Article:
March 9, 2015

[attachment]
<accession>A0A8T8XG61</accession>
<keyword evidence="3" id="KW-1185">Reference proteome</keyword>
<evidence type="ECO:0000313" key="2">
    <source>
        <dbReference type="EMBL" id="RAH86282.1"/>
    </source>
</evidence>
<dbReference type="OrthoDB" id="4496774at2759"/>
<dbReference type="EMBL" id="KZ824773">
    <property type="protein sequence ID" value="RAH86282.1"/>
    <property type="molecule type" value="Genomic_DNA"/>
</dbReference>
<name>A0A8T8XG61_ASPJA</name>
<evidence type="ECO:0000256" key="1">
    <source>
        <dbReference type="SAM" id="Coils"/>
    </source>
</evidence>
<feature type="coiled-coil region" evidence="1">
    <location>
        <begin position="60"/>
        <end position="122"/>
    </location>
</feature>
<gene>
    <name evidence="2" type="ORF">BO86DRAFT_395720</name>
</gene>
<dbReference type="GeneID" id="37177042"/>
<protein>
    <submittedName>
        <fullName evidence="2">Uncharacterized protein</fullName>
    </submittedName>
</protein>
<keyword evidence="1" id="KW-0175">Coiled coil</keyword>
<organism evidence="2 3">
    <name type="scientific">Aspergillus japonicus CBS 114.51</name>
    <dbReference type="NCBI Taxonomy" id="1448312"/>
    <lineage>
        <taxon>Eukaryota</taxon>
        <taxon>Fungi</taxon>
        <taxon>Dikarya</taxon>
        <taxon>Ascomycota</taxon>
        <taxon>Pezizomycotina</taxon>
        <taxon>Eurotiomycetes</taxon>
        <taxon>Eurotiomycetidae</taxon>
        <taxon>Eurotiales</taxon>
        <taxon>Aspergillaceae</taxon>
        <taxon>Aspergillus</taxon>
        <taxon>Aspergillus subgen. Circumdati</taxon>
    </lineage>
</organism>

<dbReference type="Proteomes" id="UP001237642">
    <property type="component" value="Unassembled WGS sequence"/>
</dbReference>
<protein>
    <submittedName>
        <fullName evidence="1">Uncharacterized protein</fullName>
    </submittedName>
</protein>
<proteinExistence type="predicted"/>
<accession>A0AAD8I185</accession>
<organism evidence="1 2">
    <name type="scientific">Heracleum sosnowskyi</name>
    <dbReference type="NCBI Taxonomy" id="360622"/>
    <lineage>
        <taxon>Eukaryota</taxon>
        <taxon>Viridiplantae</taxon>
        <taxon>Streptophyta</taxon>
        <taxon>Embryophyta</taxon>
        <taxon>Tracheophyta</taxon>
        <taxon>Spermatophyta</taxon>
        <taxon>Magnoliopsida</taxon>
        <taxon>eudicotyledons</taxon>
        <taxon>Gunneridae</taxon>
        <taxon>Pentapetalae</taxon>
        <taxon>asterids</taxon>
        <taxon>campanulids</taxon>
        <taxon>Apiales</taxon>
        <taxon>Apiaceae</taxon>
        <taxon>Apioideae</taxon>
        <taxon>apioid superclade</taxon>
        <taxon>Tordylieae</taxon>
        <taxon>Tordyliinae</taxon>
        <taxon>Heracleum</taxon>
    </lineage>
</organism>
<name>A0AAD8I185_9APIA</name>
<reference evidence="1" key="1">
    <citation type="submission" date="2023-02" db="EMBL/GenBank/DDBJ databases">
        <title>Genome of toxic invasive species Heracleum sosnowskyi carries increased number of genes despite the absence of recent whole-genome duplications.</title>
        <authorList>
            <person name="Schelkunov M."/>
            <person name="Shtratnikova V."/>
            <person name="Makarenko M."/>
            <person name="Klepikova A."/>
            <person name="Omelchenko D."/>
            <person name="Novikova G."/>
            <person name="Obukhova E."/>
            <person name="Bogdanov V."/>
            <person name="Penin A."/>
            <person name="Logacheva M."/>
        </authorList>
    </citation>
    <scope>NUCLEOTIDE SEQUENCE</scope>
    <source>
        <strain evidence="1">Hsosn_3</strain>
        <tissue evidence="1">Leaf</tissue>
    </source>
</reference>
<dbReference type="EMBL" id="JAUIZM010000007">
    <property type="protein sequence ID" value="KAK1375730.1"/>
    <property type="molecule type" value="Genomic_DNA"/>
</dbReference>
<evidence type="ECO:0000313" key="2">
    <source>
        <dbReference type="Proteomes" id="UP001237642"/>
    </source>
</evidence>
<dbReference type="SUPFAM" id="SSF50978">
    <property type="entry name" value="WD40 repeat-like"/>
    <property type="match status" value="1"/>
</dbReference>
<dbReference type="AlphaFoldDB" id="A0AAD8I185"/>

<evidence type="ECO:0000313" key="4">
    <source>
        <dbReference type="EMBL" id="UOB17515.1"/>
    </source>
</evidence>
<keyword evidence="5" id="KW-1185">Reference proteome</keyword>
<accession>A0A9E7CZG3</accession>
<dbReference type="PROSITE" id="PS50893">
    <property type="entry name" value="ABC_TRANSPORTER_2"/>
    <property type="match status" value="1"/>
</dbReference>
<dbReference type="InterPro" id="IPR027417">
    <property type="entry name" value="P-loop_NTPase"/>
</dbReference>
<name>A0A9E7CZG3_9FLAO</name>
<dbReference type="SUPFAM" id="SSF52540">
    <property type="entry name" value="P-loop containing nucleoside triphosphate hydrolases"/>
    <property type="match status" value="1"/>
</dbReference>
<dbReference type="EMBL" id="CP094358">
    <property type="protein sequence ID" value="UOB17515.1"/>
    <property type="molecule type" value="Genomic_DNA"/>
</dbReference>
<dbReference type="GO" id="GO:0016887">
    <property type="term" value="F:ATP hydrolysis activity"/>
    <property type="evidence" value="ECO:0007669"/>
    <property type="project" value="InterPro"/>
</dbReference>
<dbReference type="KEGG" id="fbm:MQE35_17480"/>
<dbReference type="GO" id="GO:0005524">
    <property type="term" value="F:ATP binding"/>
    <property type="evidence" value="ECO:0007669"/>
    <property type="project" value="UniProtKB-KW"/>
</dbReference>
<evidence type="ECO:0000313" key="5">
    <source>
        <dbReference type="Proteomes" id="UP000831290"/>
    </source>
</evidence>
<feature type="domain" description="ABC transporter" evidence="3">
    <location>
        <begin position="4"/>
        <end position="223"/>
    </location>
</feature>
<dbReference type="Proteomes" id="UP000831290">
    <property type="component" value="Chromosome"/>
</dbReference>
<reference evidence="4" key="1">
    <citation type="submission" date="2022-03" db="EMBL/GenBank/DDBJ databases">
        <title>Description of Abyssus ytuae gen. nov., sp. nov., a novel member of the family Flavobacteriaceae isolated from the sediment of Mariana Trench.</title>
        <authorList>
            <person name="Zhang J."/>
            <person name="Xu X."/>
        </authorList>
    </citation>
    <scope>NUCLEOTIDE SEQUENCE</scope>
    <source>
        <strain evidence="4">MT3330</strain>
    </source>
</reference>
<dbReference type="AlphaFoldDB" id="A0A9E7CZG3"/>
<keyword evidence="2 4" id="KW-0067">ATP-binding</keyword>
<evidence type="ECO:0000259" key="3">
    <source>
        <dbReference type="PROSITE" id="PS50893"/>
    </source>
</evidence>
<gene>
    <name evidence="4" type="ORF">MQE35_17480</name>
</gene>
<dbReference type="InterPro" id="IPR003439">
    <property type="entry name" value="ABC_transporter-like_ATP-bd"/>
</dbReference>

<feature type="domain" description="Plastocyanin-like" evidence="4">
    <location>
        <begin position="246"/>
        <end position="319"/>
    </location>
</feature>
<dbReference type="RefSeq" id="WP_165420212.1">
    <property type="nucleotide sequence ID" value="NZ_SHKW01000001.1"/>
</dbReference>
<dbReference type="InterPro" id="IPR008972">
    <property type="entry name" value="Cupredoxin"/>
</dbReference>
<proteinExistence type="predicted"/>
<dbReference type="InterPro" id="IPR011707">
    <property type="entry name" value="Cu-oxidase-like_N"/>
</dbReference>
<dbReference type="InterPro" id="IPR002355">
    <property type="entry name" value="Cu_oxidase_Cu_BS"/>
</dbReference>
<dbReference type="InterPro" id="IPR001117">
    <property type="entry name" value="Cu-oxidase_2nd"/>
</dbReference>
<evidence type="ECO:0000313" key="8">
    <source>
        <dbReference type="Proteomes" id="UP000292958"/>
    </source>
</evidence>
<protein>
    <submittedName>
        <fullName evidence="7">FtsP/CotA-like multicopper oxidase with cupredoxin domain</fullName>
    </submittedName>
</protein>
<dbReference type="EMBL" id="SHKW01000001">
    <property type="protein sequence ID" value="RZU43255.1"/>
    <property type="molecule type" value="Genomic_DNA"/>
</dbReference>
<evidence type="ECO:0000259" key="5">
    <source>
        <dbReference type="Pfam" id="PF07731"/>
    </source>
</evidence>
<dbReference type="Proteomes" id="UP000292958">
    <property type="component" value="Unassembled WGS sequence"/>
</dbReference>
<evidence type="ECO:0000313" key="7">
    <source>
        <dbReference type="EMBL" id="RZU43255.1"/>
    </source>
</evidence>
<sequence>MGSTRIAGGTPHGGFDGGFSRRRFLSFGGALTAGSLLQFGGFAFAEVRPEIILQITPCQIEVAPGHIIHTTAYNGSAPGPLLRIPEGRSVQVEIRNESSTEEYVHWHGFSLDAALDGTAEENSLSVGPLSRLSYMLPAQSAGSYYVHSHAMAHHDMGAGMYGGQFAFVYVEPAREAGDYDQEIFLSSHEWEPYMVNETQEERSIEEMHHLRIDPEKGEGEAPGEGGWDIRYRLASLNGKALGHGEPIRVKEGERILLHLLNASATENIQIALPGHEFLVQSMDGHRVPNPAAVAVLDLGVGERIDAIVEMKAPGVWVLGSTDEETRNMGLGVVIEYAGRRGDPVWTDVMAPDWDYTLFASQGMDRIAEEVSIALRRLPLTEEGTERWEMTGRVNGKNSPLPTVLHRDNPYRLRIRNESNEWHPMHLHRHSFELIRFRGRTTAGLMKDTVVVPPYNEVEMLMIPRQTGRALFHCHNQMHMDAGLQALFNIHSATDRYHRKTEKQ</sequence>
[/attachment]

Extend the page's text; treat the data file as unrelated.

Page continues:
In “The Liquid Plain,” the soggy play by Naomi Wallace at the Signature Theater, a pair of runaway slaves eke out a living on a dock in Rhode Island, desperately hoping to escape across the sea to Africa. Adjua (Kristolyn Lloyd) and Dembi (Ito Aghayere) are lovers determined to forge new lives for themselves, and they sustain each other with ardent affection and dreams of a future that will ease memories of the brutalities they endured in the past. Their hopes include starting a family, although it is revealed in a short prologue that Dembi is biologically a woman. Whether her decision to dress as a man is a strategic disguise, a personal choice or a little of both is revealed only late in the play, but then many elements in Ms. Wallace’s complicated yet stubbornly static drama remain head-scratchers. How is it, for instance, that Adjua and Dembi move so freely around the docks, with little fear of being captured by bounty hunters who surely would be on the prowl? (Much of the play takes place in “a possible 1791,” according to the program.) Would a pair of runaway slaves be able to blithely board a vessel arriving at a New England port?